Idiopathic scoliosis affects thousands of people every year. It is one of the three primary types of scoliosis, showing up early in a person’s life; usually just prior to the teen years.
This disease causes spinal deformity, and can be mild or acute depending on several factors, including the health of the mother during pregnancy. It more often affects girls rather than boys, but takes place in both sexes. Almost all cases of scoliosis are of this type. In many statistical studies, idiopathic scoliosis is the type present in almost 87% of cases. There are two other forms of the disease, called Congenital and Neuromuscular, respectively.
Thus far, the disease has no ‘cure,’ and can even be fatal, but alternative therapies are being used to greatly enhance the lives of those who are diagnosed with idiopathic scoliosis. The earlier the disease is detected, the easier it is to treat, since the asymmetrical curve of the spine will progress. In scoliosis patients, the curve does not mirror the natural S-curve of the spine, but is lateral.
Scoliosis can be a tricky disease to detect; it usually starts asymptomatic, meaning there is no pain or discomfort associated with the disease. More often, people will notice a slight discrepancy in their body, including one shoulder looking higher than another when standing still and straight, the head being tilted to one side, or the ribs seeming to be asymmetrical. Scoliosis cannot occur as a result of lifting heavy items or participating in sports. These types of activities can cause back pain, but that is not what causes it. Scoliosis is a neurological, neuromuscular disease, which affects the way the spine forms, usually prior to birth.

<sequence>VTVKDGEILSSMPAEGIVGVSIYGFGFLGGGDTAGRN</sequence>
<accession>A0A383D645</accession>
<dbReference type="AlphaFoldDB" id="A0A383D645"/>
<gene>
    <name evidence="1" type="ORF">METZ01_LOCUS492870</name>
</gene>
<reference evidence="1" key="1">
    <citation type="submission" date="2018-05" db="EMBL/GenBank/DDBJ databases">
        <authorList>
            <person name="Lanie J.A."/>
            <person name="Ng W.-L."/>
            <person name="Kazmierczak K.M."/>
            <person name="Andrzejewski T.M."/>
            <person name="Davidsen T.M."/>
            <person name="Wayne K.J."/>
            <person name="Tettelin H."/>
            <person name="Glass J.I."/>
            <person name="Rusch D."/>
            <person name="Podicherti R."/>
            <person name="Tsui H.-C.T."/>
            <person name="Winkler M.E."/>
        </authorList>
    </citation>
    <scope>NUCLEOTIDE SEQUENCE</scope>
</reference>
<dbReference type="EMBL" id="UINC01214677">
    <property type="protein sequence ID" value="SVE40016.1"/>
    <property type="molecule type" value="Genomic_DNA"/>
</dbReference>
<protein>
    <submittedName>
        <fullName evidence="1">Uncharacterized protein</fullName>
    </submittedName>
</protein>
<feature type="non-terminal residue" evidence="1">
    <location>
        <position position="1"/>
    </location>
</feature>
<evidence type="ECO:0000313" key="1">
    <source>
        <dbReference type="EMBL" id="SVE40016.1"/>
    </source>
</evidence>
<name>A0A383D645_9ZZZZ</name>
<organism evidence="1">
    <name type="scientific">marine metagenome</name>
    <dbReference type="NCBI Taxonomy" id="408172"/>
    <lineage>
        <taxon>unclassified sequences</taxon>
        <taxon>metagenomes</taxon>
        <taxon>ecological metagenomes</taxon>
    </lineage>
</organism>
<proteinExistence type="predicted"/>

These therapies include stem cell research, new medications, yoga and Ayurvedic and Chinese herbal medicines, as well as early detection and surgical correction. Idiopathic scoliosis can cause extreme, relentless pain, or mild inhibition of regular movement, but anyone that suffers from muscle stiffness and tightness in even a ‘regular’ body can empathize with the daily nuisance, if not agony that muscular degeneration or injury can cause. The spine is especially important in keeping the body working correctly, as it is literally the backbone of the entire structure, so scoliosis can be debilitating if not promptly addressed.
Many medical doctors will refer to curve progression when referring to idiopathic scoliosis. Their main concern is not usually to reverse scoliosis found early on, but to stop the progression of a malformed curve to the spine. In a recent study reported in the Journal of Bone & Joint Surgery, of 100 patients followed over a forty-year period, 64% experienced curve progression.
While yoga and stretching may impede the experience of symptoms, it does not usually stop the progression of an abnormal curve. This may require surgery, the use of a back brace, spinal decompression, or even other forms of scoliosis therapy.